My bag weighs close to 35lbs fully loaded. I wear it while walking on my treadmill. LOL I kill two birds with one stone that weigh.

Ideally though, I think the consensus is your bag should weigh no more than 25% of your total bodyweight. i.e.. If you weigh 200lbs, your bag should be 50lbs or less. A lot of it has to do with your fitness level as well. Someone that doesn't smoke, and is in good cardiovascular shape, could probably carry a lot more weight with minimal effort.



posted on Feb, 16 2009 @ 01:05 PM
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I don't know exactly how heavy mine is though I know its pretty light. Instead of a two man tent why not look into a bivy tent or just learn to fasten a tarp into a shelter.



posted on Feb, 19 2009 @ 12:22 AM
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There are no hard and fast rules. Your BOB should contain the minimum to get you home or to your retreat (depending upon the various scenarios you have thought about and rehearsed). There is no X lbds or X % of body weight involved at all. It is whatever you need to get you from Point A to Point B, and should be a weight you can carry without exhausting yourself.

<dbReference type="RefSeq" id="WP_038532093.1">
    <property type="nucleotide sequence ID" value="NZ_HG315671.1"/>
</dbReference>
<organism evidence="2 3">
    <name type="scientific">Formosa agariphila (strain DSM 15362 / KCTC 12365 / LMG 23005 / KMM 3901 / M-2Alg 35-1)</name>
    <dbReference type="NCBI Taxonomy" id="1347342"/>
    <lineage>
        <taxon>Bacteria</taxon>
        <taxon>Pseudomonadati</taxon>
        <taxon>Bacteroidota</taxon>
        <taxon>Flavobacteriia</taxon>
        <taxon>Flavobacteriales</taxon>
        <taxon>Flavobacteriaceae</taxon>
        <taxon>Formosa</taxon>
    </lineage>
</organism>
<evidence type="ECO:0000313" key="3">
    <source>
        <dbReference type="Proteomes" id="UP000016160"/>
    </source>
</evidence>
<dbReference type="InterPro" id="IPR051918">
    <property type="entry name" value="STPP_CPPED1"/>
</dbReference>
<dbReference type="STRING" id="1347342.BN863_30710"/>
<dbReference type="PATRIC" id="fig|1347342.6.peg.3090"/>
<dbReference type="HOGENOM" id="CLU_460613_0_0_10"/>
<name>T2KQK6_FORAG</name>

It's that simple.



posted on Feb, 19 2009 @ 01:22 AM
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Mine weighs 42lbs. I consider it light. Its mainly just the tools i need for long term survival. No food or water just tools. Food and water can be found. But i do keep a pouch full of garden seeds that gets replaced every year.

[edit on 19-2-2009 by Darkice19]



posted on Feb, 19 2009 @ 02:13 AM
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reply to post by korath
 

01) pocket signalling mirrors *** can acquire mirrors from dead cars ***

02) multi-tool pocket knife , stainless steel so it wont rust *** done ***

03) camo mosquito/ insect netting suit *** done *** - bugs will carry disease from the dead

04) complete protein seeds like amaranth *** done ***
en.wikipedia.org...

05) sleeping bag *** done ***

06) most weapons are at bug out location.

07) hand crank radio and flashlight *** done ***